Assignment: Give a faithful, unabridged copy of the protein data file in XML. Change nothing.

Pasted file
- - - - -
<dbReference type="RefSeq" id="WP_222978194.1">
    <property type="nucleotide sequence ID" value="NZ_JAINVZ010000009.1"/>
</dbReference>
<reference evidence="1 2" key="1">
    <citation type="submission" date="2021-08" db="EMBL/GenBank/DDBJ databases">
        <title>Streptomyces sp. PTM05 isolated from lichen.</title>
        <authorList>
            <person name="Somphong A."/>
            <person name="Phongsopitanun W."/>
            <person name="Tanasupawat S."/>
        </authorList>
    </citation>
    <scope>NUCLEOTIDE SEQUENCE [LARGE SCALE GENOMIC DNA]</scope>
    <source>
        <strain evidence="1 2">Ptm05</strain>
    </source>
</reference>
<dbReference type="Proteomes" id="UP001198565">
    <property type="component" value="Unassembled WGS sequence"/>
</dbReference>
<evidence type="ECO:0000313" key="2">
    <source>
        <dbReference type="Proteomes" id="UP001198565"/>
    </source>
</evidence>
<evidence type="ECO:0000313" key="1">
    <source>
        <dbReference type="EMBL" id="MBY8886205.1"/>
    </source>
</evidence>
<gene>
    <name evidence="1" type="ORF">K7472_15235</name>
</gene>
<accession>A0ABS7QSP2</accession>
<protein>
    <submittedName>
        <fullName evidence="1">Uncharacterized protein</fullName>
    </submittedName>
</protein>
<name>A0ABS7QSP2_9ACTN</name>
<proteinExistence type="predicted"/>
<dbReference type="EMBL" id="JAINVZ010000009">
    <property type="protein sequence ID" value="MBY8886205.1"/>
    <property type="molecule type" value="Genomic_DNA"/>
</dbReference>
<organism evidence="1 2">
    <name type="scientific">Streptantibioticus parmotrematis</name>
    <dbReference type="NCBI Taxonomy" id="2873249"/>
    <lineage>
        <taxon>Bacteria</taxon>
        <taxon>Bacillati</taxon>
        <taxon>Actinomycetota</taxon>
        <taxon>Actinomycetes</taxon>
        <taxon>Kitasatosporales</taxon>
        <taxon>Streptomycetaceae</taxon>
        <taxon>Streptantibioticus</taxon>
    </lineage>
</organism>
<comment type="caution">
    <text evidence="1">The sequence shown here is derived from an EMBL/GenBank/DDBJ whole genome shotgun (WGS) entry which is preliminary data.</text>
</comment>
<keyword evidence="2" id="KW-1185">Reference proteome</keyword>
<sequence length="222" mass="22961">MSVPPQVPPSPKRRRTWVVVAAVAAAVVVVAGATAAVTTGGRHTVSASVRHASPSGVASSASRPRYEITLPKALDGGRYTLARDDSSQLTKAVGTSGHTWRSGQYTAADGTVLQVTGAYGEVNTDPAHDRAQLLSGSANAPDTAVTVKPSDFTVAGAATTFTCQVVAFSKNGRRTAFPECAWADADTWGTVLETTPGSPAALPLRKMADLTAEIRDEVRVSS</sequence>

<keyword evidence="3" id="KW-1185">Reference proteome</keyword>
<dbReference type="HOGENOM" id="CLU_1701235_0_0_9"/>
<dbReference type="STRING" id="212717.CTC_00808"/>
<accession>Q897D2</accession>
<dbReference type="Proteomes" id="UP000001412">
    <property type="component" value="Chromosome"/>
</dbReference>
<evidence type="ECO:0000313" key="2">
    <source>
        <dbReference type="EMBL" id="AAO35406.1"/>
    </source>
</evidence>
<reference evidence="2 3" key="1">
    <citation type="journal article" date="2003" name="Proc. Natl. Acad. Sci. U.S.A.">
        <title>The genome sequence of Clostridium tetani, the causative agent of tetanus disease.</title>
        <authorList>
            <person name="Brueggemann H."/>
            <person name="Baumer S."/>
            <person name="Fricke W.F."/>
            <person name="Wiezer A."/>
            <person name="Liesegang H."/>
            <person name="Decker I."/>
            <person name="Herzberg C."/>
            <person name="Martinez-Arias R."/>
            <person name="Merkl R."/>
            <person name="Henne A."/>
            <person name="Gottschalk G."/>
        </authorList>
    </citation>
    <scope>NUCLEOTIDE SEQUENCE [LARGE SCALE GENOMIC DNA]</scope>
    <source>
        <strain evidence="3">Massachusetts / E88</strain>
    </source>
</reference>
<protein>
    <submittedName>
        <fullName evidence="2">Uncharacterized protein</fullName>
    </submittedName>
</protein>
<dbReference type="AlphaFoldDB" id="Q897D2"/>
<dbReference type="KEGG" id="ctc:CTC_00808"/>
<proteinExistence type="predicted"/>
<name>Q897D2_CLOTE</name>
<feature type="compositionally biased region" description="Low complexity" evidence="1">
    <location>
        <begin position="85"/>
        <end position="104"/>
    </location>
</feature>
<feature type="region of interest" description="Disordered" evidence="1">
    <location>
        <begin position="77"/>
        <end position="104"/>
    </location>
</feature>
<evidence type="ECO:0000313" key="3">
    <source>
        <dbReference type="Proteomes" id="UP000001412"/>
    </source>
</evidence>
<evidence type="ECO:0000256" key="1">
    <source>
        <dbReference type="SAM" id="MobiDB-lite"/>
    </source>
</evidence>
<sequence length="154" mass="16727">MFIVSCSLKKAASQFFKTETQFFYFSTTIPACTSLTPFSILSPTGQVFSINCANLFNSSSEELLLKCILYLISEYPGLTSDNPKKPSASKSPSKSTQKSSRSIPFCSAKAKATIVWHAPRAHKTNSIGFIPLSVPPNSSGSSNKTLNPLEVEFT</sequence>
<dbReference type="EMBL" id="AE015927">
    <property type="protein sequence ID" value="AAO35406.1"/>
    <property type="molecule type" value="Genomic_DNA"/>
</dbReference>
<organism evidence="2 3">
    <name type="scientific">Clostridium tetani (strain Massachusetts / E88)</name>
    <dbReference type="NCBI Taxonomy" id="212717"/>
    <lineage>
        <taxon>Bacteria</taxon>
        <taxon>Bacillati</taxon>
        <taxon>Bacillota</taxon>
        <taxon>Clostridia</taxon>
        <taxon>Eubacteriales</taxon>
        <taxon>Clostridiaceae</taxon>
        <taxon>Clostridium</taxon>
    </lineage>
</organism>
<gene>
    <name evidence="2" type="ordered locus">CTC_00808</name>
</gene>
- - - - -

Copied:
<dbReference type="RefSeq" id="WP_222978194.1">
    <property type="nucleotide sequence ID" value="NZ_JAINVZ010000009.1"/>
</dbReference>
<reference evidence="1 2" key="1">
    <citation type="submission" date="2021-08" db="EMBL/GenBank/DDBJ databases">
        <title>Streptomyces sp. PTM05 isolated from lichen.</title>
        <authorList>
            <person name="Somphong A."/>
            <person name="Phongsopitanun W."/>
            <person name="Tanasupawat S."/>
        </authorList>
    </citation>
    <scope>NUCLEOTIDE SEQUENCE [LARGE SCALE GENOMIC DNA]</scope>
    <source>
        <strain evidence="1 2">Ptm05</strain>
    </source>
</reference>
<dbReference type="Proteomes" id="UP001198565">
    <property type="component" value="Unassembled WGS sequence"/>
</dbReference>
<evidence type="ECO:0000313" key="2">
    <source>
        <dbReference type="Proteomes" id="UP001198565"/>
    </source>
</evidence>
<evidence type="ECO:0000313" key="1">
    <source>
        <dbReference type="EMBL" id="MBY8886205.1"/>
    </source>
</evidence>
<gene>
    <name evidence="1" type="ORF">K7472_15235</name>
</gene>
<accession>A0ABS7QSP2</accession>
<protein>
    <submittedName>
        <fullName evidence="1">Uncharacterized protein</fullName>
    </submittedName>
</protein>
<name>A0ABS7QSP2_9ACTN</name>
<proteinExistence type="predicted"/>
<dbReference type="EMBL" id="JAINVZ010000009">
    <property type="protein sequence ID" value="MBY8886205.1"/>
    <property type="molecule type" value="Genomic_DNA"/>
</dbReference>
<organism evidence="1 2">
    <name type="scientific">Streptantibioticus parmotrematis</name>
    <dbReference type="NCBI Taxonomy" id="2873249"/>
    <lineage>
        <taxon>Bacteria</taxon>
        <taxon>Bacillati</taxon>
        <taxon>Actinomycetota</taxon>
        <taxon>Actinomycetes</taxon>
        <taxon>Kitasatosporales</taxon>
        <taxon>Streptomycetaceae</taxon>
        <taxon>Streptantibioticus</taxon>
    </lineage>
</organism>
<comment type="caution">
    <text evidence="1">The sequence shown here is derived from an EMBL/GenBank/DDBJ whole genome shotgun (WGS) entry which is preliminary data.</text>
</comment>
<keyword evidence="2" id="KW-1185">Reference proteome</keyword>
<sequence length="222" mass="22961">MSVPPQVPPSPKRRRTWVVVAAVAAAVVVVAGATAAVTTGGRHTVSASVRHASPSGVASSASRPRYEITLPKALDGGRYTLARDDSSQLTKAVGTSGHTWRSGQYTAADGTVLQVTGAYGEVNTDPAHDRAQLLSGSANAPDTAVTVKPSDFTVAGAATTFTCQVVAFSKNGRRTAFPECAWADADTWGTVLETTPGSPAALPLRKMADLTAEIRDEVRVSS</sequence>

<keyword evidence="3" id="KW-1185">Reference proteome</keyword>
<dbReference type="HOGENOM" id="CLU_1701235_0_0_9"/>
<dbReference type="STRING" id="212717.CTC_00808"/>
<accession>Q897D2</accession>
<dbReference type="Proteomes" id="UP000001412">
    <property type="component" value="Chromosome"/>
</dbReference>
<evidence type="ECO:0000313" key="2">
    <source>
        <dbReference type="EMBL" id="AAO35406.1"/>
    </source>
</evidence>
<reference evidence="2 3" key="1">
    <citation type="journal article" date="2003" name="Proc. Natl. Acad. Sci. U.S.A.">
        <title>The genome sequence of Clostridium tetani, the causative agent of tetanus disease.</title>
        <authorList>
            <person name="Brueggemann H."/>
            <person name="Baumer S."/>
            <person name="Fricke W.F."/>
            <person name="Wiezer A."/>
            <person name="Liesegang H."/>
            <person name="Decker I."/>
            <person name="Herzberg C."/>
            <person name="Martinez-Arias R."/>
            <person name="Merkl R."/>
            <person name="Henne A."/>
            <person name="Gottschalk G."/>
        </authorList>
    </citation>
    <scope>NUCLEOTIDE SEQUENCE [LARGE SCALE GENOMIC DNA]</scope>
    <source>
        <strain evidence="3">Massachusetts / E88</strain>
    </source>
</reference>
<protein>
    <submittedName>
        <fullName evidence="2">Uncharacterized protein</fullName>
    </submittedName>
</protein>
<dbReference type="AlphaFoldDB" id="Q897D2"/>
<dbReference type="KEGG" id="ctc:CTC_00808"/>
<proteinExistence type="predicted"/>
<name>Q897D2_CLOTE</name>
<feature type="compositionally biased region" description="Low complexity" evidence="1">
    <location>
        <begin position="85"/>
        <end position="104"/>
    </location>
</feature>
<feature type="region of interest" description="Disordered" evidence="1">
    <location>
        <begin position="77"/>
        <end position="104"/>
    </location>
</feature>
<evidence type="ECO:0000313" key="3">
    <source>
        <dbReference type="Proteomes" id="UP000001412"/>
    </source>
</evidence>
<evidence type="ECO:0000256" key="1">
    <source>
        <dbReference type="SAM" id="MobiDB-lite"/>
    </source>
</evidence>
<sequence length="154" mass="16727">MFIVSCSLKKAASQFFKTETQFFYFSTTIPACTSLTPFSILSPTGQVFSINCANLFNSSSEELLLKCILYLISEYPGLTSDNPKKPSASKSPSKSTQKSSRSIPFCSAKAKATIVWHAPRAHKTNSIGFIPLSVPPNSSGSSNKTLNPLEVEFT</sequence>
<dbReference type="EMBL" id="AE015927">
    <property type="protein sequence ID" value="AAO35406.1"/>
    <property type="molecule type" value="Genomic_DNA"/>
</dbReference>
<organism evidence="2 3">
    <name type="scientific">Clostridium tetani (strain Massachusetts / E88)</name>
    <dbReference type="NCBI Taxonomy" id="212717"/>
    <lineage>
        <taxon>Bacteria</taxon>
        <taxon>Bacillati</taxon>
        <taxon>Bacillota</taxon>
        <taxon>Clostridia</taxon>
        <taxon>Eubacteriales</taxon>
        <taxon>Clostridiaceae</taxon>
        <taxon>Clostridium</taxon>
    </lineage>
</organism>
<gene>
    <name evidence="2" type="ordered locus">CTC_00808</name>
</gene>